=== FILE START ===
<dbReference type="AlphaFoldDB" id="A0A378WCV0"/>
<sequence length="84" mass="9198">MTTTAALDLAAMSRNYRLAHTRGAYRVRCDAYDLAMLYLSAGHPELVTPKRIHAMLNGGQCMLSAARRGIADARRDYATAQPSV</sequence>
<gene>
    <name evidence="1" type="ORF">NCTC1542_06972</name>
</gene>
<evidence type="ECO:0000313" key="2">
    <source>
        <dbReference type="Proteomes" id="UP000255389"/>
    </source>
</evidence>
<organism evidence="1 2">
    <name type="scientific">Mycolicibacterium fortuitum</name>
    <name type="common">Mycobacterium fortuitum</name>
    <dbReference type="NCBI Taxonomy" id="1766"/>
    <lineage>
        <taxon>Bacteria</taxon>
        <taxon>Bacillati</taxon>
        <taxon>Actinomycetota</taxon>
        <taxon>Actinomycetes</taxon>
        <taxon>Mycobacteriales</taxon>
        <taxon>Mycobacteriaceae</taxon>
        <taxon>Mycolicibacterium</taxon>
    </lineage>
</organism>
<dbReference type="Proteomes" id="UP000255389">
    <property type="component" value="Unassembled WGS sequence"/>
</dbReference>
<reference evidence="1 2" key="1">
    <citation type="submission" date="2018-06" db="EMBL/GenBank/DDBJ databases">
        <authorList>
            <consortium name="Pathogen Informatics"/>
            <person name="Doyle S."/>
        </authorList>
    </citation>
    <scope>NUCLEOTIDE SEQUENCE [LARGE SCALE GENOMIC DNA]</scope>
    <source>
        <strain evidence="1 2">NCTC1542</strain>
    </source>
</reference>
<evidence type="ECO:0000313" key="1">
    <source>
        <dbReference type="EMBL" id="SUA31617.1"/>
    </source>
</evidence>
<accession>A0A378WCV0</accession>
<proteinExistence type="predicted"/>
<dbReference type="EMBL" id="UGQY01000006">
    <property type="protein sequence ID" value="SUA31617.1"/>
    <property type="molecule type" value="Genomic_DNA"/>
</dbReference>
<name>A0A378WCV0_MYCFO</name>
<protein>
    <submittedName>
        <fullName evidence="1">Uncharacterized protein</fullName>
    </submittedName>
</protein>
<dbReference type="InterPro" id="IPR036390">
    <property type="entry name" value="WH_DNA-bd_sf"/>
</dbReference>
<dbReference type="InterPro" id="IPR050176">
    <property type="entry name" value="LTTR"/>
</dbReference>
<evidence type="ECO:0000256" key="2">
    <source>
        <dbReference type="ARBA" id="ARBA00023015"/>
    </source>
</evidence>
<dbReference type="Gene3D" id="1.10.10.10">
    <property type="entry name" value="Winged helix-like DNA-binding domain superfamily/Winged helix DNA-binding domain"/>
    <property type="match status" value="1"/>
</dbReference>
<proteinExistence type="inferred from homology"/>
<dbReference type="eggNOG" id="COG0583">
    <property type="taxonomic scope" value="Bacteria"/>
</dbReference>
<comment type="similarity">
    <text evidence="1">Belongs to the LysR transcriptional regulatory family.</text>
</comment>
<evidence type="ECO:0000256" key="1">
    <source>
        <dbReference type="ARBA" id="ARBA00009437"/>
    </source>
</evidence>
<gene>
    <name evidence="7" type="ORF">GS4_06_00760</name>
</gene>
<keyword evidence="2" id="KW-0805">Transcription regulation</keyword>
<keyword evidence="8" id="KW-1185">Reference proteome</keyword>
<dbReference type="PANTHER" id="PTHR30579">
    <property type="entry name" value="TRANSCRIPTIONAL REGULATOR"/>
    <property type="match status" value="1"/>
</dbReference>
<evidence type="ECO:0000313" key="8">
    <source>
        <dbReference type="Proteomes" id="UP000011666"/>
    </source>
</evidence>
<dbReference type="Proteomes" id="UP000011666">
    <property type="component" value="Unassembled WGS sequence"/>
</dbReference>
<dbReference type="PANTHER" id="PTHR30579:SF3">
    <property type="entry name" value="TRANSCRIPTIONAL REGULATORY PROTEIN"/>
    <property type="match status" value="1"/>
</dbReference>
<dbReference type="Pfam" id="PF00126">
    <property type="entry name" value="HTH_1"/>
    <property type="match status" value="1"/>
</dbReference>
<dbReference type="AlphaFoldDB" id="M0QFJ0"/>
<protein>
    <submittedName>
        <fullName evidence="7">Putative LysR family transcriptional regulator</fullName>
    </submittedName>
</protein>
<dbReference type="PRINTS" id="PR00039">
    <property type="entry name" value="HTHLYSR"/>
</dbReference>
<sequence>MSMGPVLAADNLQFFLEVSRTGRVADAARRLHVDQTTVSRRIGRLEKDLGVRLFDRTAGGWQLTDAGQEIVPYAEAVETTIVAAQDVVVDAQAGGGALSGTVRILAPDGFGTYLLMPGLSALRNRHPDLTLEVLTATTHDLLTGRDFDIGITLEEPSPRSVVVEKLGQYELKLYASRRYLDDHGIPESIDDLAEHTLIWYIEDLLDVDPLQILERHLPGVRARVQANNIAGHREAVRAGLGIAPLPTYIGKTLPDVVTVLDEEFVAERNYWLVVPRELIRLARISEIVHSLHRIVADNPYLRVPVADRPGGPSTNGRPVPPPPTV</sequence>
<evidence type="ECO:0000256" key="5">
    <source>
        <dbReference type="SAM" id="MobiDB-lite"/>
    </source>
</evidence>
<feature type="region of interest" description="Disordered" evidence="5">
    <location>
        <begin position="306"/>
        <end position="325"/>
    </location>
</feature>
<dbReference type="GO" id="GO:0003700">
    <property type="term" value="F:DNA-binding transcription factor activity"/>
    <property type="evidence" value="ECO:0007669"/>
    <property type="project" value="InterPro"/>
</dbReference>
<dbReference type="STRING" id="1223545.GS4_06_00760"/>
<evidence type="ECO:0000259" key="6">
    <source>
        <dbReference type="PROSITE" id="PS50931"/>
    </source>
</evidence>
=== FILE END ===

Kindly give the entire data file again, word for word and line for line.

<dbReference type="AlphaFoldDB" id="A0A378WCV0"/>
<sequence length="84" mass="9198">MTTTAALDLAAMSRNYRLAHTRGAYRVRCDAYDLAMLYLSAGHPELVTPKRIHAMLNGGQCMLSAARRGIADARRDYATAQPSV</sequence>
<gene>
    <name evidence="1" type="ORF">NCTC1542_06972</name>
</gene>
<evidence type="ECO:0000313" key="2">
    <source>
        <dbReference type="Proteomes" id="UP000255389"/>
    </source>
</evidence>
<organism evidence="1 2">
    <name type="scientific">Mycolicibacterium fortuitum</name>
    <name type="common">Mycobacterium fortuitum</name>
    <dbReference type="NCBI Taxonomy" id="1766"/>
    <lineage>
        <taxon>Bacteria</taxon>
        <taxon>Bacillati</taxon>
        <taxon>Actinomycetota</taxon>
        <taxon>Actinomycetes</taxon>
        <taxon>Mycobacteriales</taxon>
        <taxon>Mycobacteriaceae</taxon>
        <taxon>Mycolicibacterium</taxon>
    </lineage>
</organism>
<dbReference type="Proteomes" id="UP000255389">
    <property type="component" value="Unassembled WGS sequence"/>
</dbReference>
<reference evidence="1 2" key="1">
    <citation type="submission" date="2018-06" db="EMBL/GenBank/DDBJ databases">
        <authorList>
            <consortium name="Pathogen Informatics"/>
            <person name="Doyle S."/>
        </authorList>
    </citation>
    <scope>NUCLEOTIDE SEQUENCE [LARGE SCALE GENOMIC DNA]</scope>
    <source>
        <strain evidence="1 2">NCTC1542</strain>
    </source>
</reference>
<evidence type="ECO:0000313" key="1">
    <source>
        <dbReference type="EMBL" id="SUA31617.1"/>
    </source>
</evidence>
<accession>A0A378WCV0</accession>
<proteinExistence type="predicted"/>
<dbReference type="EMBL" id="UGQY01000006">
    <property type="protein sequence ID" value="SUA31617.1"/>
    <property type="molecule type" value="Genomic_DNA"/>
</dbReference>
<name>A0A378WCV0_MYCFO</name>
<protein>
    <submittedName>
        <fullName evidence="1">Uncharacterized protein</fullName>
    </submittedName>
</protein>
<dbReference type="InterPro" id="IPR036390">
    <property type="entry name" value="WH_DNA-bd_sf"/>
</dbReference>
<dbReference type="InterPro" id="IPR050176">
    <property type="entry name" value="LTTR"/>
</dbReference>
<evidence type="ECO:0000256" key="2">
    <source>
        <dbReference type="ARBA" id="ARBA00023015"/>
    </source>
</evidence>
<dbReference type="Gene3D" id="1.10.10.10">
    <property type="entry name" value="Winged helix-like DNA-binding domain superfamily/Winged helix DNA-binding domain"/>
    <property type="match status" value="1"/>
</dbReference>
<proteinExistence type="inferred from homology"/>
<dbReference type="eggNOG" id="COG0583">
    <property type="taxonomic scope" value="Bacteria"/>
</dbReference>
<comment type="similarity">
    <text evidence="1">Belongs to the LysR transcriptional regulatory family.</text>
</comment>
<evidence type="ECO:0000256" key="1">
    <source>
        <dbReference type="ARBA" id="ARBA00009437"/>
    </source>
</evidence>
<gene>
    <name evidence="7" type="ORF">GS4_06_00760</name>
</gene>
<keyword evidence="2" id="KW-0805">Transcription regulation</keyword>
<keyword evidence="8" id="KW-1185">Reference proteome</keyword>
<dbReference type="PANTHER" id="PTHR30579">
    <property type="entry name" value="TRANSCRIPTIONAL REGULATOR"/>
    <property type="match status" value="1"/>
</dbReference>
<evidence type="ECO:0000313" key="8">
    <source>
        <dbReference type="Proteomes" id="UP000011666"/>
    </source>
</evidence>
<dbReference type="Proteomes" id="UP000011666">
    <property type="component" value="Unassembled WGS sequence"/>
</dbReference>
<dbReference type="PANTHER" id="PTHR30579:SF3">
    <property type="entry name" value="TRANSCRIPTIONAL REGULATORY PROTEIN"/>
    <property type="match status" value="1"/>
</dbReference>
<dbReference type="Pfam" id="PF00126">
    <property type="entry name" value="HTH_1"/>
    <property type="match status" value="1"/>
</dbReference>
<dbReference type="AlphaFoldDB" id="M0QFJ0"/>
<protein>
    <submittedName>
        <fullName evidence="7">Putative LysR family transcriptional regulator</fullName>
    </submittedName>
</protein>
<dbReference type="PRINTS" id="PR00039">
    <property type="entry name" value="HTHLYSR"/>
</dbReference>
<sequence>MSMGPVLAADNLQFFLEVSRTGRVADAARRLHVDQTTVSRRIGRLEKDLGVRLFDRTAGGWQLTDAGQEIVPYAEAVETTIVAAQDVVVDAQAGGGALSGTVRILAPDGFGTYLLMPGLSALRNRHPDLTLEVLTATTHDLLTGRDFDIGITLEEPSPRSVVVEKLGQYELKLYASRRYLDDHGIPESIDDLAEHTLIWYIEDLLDVDPLQILERHLPGVRARVQANNIAGHREAVRAGLGIAPLPTYIGKTLPDVVTVLDEEFVAERNYWLVVPRELIRLARISEIVHSLHRIVADNPYLRVPVADRPGGPSTNGRPVPPPPTV</sequence>
<evidence type="ECO:0000256" key="5">
    <source>
        <dbReference type="SAM" id="MobiDB-lite"/>
    </source>
</evidence>
<feature type="region of interest" description="Disordered" evidence="5">
    <location>
        <begin position="306"/>
        <end position="325"/>
    </location>
</feature>
<dbReference type="GO" id="GO:0003700">
    <property type="term" value="F:DNA-binding transcription factor activity"/>
    <property type="evidence" value="ECO:0007669"/>
    <property type="project" value="InterPro"/>
</dbReference>
<dbReference type="STRING" id="1223545.GS4_06_00760"/>
<evidence type="ECO:0000259" key="6">
    <source>
        <dbReference type="PROSITE" id="PS50931"/>
    </source>
</evidence>